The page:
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Windows 7: Thinking of buying SSD - (to replace 500GB HD) - any advise?


07 Jun 2012   #1

Windows7 Pro x64
 
 
Thinking of buying SSD - (to replace 500GB HD) - any advise?

Hi

My hard disk has just blown and I need to replace it.

(Symptoms: BSOD, followed by "There is a fault on your hard drive" / "Cant find operating system" etc)

Background:
My old hard disk is a 500GB Barracuda (ES.2 SATA 3.0-Gb/s, Cache:32MB, running at 720RPM, Model: ST3500320NS) and I would like something at least as fast. I will also need at least c.500GB of disk space.

Two years ago when I bought my disk I was advised that SSD are slightly unreliable particularly if you read/write to the same part of the drive too much. However considering many new laptops seem to have JUST an SSD rather than a hard disk, we have to assume that these reliability problems have been solved.

Please can you advise on:

A) Is SSD is now 'reliable'?

B) Should I buy both a HD as well as a SSD?

C) And if so, what is the best way to configure the two drives? (e.g. Data on HD, but Windows 7 (x64) Pro on SSD??)

Many thanks

J

P.S. Is there any easy way to transfer the entire existing Windows 7 installation onto the new drive(s). e.g. by using Restore? Or would I definitely be better installing Windows 7 from scratch??

My System SpecsSystem Spec
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07 Jun 2012   #2

Win7 Ultimate X64
 
 

Hi there, dont think reliabilty problems of SSD are a problem

I personally have a SSD for OS & a 1TB drive for data and backup etc, this is prob the best option for you if you need min 500gb space

Size and brands are all down to how much you want to spend i have gone for a vortex SSD but i know a lot of people prefer Intel variants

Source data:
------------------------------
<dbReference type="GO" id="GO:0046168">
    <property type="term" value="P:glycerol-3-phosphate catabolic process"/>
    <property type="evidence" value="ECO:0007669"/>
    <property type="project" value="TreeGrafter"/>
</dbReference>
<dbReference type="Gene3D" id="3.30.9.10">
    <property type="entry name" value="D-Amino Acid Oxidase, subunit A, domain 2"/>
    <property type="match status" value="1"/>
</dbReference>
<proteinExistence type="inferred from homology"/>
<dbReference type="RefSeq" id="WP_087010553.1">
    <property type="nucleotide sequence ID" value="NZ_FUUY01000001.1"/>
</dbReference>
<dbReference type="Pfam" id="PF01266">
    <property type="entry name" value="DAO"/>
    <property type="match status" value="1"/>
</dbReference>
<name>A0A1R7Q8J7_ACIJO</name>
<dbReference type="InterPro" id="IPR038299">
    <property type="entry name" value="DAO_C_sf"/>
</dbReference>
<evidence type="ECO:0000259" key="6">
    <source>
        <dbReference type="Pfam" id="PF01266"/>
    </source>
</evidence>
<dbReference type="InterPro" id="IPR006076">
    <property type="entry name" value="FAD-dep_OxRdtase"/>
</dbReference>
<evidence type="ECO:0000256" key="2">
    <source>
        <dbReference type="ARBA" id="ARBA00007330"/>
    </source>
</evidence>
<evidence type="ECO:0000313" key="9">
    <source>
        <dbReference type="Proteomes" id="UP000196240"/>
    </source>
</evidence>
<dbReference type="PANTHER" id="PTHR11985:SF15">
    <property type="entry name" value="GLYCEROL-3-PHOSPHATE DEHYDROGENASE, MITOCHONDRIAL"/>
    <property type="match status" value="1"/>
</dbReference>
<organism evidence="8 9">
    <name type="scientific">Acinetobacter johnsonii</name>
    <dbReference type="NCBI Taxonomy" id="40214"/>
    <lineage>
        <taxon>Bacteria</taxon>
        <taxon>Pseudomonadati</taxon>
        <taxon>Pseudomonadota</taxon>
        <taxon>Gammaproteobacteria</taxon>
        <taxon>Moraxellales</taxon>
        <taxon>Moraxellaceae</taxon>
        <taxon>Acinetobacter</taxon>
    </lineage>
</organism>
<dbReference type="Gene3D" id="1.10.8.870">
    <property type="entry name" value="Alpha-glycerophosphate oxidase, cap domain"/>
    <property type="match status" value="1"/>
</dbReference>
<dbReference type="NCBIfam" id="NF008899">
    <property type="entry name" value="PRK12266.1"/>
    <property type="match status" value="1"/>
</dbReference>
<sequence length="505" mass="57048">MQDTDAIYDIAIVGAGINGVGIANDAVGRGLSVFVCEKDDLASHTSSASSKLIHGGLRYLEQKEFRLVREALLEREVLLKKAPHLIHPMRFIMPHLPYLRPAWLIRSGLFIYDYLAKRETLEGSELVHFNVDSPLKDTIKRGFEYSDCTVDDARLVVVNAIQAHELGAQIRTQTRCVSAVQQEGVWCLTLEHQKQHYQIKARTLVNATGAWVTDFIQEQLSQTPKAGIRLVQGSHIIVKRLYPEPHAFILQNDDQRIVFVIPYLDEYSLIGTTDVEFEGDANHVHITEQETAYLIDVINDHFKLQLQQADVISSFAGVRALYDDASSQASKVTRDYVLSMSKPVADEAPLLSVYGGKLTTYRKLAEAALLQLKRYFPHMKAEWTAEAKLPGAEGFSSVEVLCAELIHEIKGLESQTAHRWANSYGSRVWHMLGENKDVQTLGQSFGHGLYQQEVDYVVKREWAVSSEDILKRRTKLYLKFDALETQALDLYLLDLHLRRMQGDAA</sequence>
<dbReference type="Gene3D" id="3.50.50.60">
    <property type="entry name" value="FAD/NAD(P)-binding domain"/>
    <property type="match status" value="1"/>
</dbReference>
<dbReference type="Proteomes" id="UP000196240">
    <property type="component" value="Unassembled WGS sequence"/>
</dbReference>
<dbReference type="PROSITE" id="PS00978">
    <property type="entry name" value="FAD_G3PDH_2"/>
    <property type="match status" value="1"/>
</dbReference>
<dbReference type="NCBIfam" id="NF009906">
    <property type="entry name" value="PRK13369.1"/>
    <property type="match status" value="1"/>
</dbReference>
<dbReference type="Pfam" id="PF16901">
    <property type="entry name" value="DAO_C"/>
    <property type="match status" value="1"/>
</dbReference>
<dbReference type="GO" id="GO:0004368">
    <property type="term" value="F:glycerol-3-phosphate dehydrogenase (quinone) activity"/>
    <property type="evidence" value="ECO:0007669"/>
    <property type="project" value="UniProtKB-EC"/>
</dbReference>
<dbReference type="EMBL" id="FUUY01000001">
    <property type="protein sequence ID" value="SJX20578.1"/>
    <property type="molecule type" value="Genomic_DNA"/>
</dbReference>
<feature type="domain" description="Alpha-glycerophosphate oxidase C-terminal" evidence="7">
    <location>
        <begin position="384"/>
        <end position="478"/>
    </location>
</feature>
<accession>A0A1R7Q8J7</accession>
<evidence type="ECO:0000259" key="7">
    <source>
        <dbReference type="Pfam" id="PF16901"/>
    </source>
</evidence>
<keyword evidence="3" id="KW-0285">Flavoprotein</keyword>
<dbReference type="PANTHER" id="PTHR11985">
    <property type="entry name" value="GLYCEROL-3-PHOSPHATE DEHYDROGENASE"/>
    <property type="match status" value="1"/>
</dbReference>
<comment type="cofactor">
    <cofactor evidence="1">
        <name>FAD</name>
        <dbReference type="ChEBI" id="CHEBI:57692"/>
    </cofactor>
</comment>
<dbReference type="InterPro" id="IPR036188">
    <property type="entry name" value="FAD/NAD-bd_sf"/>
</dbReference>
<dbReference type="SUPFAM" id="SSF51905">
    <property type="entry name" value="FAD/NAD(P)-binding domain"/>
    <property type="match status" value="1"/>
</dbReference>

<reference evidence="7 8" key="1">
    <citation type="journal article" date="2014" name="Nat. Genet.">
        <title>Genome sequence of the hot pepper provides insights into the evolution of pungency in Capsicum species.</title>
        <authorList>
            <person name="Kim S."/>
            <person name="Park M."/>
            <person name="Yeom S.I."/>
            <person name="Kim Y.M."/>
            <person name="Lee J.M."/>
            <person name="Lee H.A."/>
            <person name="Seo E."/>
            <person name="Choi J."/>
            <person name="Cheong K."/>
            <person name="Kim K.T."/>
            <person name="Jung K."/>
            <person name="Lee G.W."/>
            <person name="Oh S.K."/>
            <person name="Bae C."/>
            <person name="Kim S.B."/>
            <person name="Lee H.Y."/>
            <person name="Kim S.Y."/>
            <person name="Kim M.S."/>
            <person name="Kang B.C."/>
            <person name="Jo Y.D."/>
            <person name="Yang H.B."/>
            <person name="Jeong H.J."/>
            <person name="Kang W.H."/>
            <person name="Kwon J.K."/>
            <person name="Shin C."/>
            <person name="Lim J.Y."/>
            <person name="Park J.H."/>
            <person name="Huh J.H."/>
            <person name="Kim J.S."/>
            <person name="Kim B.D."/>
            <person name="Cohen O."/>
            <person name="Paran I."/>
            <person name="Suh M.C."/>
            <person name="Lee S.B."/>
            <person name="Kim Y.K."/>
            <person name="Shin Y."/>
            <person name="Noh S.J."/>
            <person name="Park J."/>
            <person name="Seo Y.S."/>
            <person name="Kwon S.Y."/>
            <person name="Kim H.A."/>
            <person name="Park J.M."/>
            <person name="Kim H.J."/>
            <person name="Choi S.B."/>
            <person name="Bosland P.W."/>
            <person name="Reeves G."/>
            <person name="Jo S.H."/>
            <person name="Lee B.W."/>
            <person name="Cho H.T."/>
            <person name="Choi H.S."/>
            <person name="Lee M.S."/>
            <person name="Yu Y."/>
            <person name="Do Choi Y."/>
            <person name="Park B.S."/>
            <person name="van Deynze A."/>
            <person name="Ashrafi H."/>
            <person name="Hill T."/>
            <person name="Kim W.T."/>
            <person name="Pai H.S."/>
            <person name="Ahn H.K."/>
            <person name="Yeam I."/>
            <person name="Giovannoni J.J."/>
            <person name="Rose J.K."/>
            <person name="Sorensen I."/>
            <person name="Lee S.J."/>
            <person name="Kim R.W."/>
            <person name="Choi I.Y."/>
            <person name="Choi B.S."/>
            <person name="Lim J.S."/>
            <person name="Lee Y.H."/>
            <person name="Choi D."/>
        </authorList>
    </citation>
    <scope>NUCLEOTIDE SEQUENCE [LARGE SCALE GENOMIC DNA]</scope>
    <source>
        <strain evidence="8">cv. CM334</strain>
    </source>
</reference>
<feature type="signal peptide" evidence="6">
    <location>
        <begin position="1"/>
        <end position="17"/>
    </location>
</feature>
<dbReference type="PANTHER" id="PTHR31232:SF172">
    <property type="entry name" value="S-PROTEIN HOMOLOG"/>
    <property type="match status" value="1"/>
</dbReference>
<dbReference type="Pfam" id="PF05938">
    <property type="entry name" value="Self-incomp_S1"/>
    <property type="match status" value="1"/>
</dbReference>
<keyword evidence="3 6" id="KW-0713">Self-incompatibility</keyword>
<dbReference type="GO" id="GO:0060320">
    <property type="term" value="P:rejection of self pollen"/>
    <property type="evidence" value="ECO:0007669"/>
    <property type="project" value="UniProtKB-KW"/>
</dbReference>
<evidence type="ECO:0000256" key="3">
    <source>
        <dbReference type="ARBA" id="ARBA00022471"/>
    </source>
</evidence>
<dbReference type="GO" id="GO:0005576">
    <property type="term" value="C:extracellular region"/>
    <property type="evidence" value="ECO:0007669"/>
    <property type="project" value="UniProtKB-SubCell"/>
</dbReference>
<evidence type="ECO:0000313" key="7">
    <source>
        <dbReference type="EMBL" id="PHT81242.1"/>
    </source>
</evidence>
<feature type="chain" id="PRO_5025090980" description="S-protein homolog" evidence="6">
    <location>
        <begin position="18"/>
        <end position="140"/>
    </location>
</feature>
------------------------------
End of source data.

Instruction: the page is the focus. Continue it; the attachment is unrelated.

Also i would always do a fresh install on a new drive, if your old drive has problems you wont know how much data your gonna get of it until you try
My System SpecsSystem Spec
07 Jun 2012   #3

Windows 7 Professional x64 Service Pack 1
 
 

I also have an ssd and it is great. It is one of the best things you can get for your compuetr to boost its performance. This should help you with your ssd: Sean's Windows 7 Install & Optimization Guide for SSDs & HDDs
My System SpecsSystem Spec
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07 Jun 2012   #4

Microsoft Windows 8.1 Professional
 
 

Just dont rely completely on the ssd, my advise, take it or dump it, is to get both a ssd and a mechanical, one for OS/Applications and the second one for backups/personal stuff.
My System SpecsSystem Spec
07 Jun 2012   #5

Windows7 Pro x64
 
 

Thanks guys

I have discovered that I can get a 300GB Intel SSD (3GB/sec transfer rate) with a 5 year guarantee for about £350 - which would be within budget.

Btw, my genuine data is only about 2.5 GB... so I am now tempted to put everying on the SSD.
i.e. All my data AND the Windows 7 (x64) installation and all program files all on the same SSD (and I would abandon the need for an internal Hard Disk). Is there any good reason NOT to do this?

Fwiw, currently I do daily backing up by sync-ing with my latop. For occasional archiving and I have two Iomega 1.0 terrabyte external hard disks that I copy everything to - and which are effectively mirrors of each other.

I have been advised to re-install everything from scratch which will be a mighty pain - but I suppose worth it in the end. Meanwhile I'll read that Sean's link which looks promising and revert.

Cheers

J
My System SpecsSystem Spec
07 Jun 2012   #6

Windows 7 Home Premium 32-Bit - Build 7600 SP1
 
 

I plan to get an SSD before the end of the year. I am only getting a 120 GB so I will have a HD also. Since you are getting a 300 GB and only have a small amount of data, I don't see any reason for another drive. Just put everything on the SSD and do the backup as you describe.
My System SpecsSystem Spec
07 Jun 2012   #7

Windows 7 Ultimate x64
 
 

You won't get 3GB/sec from any SSD drive. The SATA II spec allows for 3.0Gbps (but that's gigabits per second).
My System SpecsSystem Spec
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 Thinking of buying SSD - (to replace 500GB HD) - any advise?




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